Bomb the spiders

Spider OzAs a teenager lots of things are scary. Boys, bodies, broccoli. But leafing through my old Smash Hits yearbook, under the question “Name your fears”, I have written: Spiders and nuclear war.

I think that about sums up my teenage years.

We lived in a semi-rural village, very close to an Atomic Weapons factory, which brought ‘When the Wind Blows’ by Raymond Briggs (1982 book, 1985 film) very close to home. The TV images of the Women’s Peace Camp at Greenham Common, just down the road, is imprinted on my memory, including the famous 70,000 women who joined hands to form a 14 mile human chain from Greenham to our neighbouring village Aldermaston.

So that explains nuclear war.

The village, which I returned to live in at the start of this year, is also surrounded by woods which, as I now recall, is home to grizzly bear spiders. Spiders which haunted my childhood, slept in sheds, entered bedrooms, colonised bathrooms. We rather quaintly call them garden spiders.

But they don’t know this. They don’t know their place. They let themselves in and sit on the arm of your chair. They change the TV channel. They are huge. They are fast. Once, my father-in-law thought he saw a toy car race across the living room floor. It was a spider.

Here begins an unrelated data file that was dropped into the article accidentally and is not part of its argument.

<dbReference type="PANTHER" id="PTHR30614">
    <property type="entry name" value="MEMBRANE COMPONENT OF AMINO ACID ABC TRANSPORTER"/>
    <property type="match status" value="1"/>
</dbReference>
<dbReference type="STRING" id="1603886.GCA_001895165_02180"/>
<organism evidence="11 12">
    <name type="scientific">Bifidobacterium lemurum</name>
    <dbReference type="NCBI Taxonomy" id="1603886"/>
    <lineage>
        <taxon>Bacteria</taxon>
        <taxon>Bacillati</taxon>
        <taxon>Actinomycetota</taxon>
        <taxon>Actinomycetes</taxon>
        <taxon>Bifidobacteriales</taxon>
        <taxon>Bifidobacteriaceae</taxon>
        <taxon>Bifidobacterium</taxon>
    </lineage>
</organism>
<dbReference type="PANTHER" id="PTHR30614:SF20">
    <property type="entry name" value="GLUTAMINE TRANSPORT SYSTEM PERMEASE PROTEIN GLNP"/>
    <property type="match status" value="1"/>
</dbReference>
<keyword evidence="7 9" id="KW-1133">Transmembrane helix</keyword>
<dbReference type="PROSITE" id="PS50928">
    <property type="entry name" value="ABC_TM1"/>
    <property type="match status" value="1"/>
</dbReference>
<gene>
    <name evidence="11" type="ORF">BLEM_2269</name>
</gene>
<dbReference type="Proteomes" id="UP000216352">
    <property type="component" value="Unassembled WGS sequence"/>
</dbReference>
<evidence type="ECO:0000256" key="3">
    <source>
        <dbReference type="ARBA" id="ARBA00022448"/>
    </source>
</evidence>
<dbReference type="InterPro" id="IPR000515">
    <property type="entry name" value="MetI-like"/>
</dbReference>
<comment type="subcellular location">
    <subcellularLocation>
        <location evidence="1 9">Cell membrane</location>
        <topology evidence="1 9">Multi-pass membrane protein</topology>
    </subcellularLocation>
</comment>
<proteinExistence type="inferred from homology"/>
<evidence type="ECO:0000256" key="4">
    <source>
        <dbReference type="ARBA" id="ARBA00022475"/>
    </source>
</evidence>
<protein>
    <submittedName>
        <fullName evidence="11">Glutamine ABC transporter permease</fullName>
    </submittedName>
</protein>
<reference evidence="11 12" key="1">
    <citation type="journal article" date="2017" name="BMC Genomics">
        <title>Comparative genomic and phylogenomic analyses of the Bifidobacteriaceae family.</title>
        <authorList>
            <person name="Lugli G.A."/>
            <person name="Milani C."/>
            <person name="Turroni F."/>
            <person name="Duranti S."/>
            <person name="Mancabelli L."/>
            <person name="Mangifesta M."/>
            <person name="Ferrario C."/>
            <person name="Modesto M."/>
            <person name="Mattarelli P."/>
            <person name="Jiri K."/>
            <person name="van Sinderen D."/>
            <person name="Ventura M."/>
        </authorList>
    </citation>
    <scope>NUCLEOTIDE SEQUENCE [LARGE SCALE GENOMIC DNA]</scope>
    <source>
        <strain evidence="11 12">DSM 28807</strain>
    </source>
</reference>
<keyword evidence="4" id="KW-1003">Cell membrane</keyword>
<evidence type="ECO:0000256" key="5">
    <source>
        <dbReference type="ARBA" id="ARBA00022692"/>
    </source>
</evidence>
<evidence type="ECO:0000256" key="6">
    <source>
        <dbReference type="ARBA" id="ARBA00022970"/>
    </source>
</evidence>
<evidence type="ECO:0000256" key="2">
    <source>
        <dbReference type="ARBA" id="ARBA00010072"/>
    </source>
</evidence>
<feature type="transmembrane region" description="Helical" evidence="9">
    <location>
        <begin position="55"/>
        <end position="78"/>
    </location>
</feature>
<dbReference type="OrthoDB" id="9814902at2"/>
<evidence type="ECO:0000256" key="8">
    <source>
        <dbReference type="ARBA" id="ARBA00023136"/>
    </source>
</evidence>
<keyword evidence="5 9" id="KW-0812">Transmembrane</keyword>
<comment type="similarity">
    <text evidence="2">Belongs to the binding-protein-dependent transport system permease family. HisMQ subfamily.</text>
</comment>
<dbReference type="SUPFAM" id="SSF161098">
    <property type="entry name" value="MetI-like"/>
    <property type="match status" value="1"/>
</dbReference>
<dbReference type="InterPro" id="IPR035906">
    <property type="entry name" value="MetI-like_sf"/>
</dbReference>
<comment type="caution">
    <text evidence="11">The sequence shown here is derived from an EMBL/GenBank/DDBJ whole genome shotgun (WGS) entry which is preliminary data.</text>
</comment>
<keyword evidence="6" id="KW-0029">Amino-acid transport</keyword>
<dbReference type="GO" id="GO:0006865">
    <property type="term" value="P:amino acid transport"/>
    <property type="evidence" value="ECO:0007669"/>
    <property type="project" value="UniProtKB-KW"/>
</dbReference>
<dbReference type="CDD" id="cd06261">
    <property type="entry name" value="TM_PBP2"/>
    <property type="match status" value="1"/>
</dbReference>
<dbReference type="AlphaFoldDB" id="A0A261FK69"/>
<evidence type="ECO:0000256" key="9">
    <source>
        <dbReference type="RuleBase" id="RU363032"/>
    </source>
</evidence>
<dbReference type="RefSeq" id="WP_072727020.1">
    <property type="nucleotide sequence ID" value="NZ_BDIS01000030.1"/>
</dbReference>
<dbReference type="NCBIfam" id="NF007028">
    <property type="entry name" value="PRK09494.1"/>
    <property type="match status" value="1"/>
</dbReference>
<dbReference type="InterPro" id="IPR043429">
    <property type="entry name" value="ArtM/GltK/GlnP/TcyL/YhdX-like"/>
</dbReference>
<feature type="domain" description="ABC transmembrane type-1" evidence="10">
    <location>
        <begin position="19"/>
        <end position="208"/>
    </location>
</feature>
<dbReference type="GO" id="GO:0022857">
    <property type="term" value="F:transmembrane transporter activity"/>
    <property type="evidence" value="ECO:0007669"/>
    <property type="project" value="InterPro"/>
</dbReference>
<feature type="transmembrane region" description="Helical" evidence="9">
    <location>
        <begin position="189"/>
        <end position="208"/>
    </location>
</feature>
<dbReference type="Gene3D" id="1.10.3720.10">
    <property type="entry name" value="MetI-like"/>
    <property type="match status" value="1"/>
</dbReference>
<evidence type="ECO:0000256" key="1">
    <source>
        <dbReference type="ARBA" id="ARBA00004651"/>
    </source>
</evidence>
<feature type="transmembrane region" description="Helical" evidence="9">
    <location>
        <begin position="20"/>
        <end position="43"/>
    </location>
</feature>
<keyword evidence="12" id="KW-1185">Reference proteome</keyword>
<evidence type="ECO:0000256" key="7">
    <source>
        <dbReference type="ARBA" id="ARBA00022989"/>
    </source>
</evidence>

Imagine Usain Bolt grew four more limbs and decided to use them all. That’s what we’re dealing with here.

The spider in the photo above is clearly a huntsman, one of the few that stalked me in Australia. I probably saw less than ten big spiders in Australia, and the only deadly ones I saw were behind perspex. I don’t even associate Australia with spiders. Crocodiles, sunshine, freshly-caught fish, friends, the ocean, cockroaches, yes, but spiders? No.

I would have taken a photo of a garden spider, but they’re too fast. Too sneaky. Too aware.

web

The other morning, as the first autumn fog descended, every hedge and bush on our way to school was covered in frosted webs. Like when a light shines through a window revealing that there is dust everywhere.

I’m thinking of getting together a group of 70,000 women to form a human chain around the village to keep these bastards out.

And as we battle our daily influx of garden spiders, I am beginning to wonder if my two primal fears are in some way connected. Is proximity to potential radioactivity creating monster, sprinter spiders? And what is it doing to my children?

Fears remain the same however old we get. I eat broccoli. But do I fully trust it? No.

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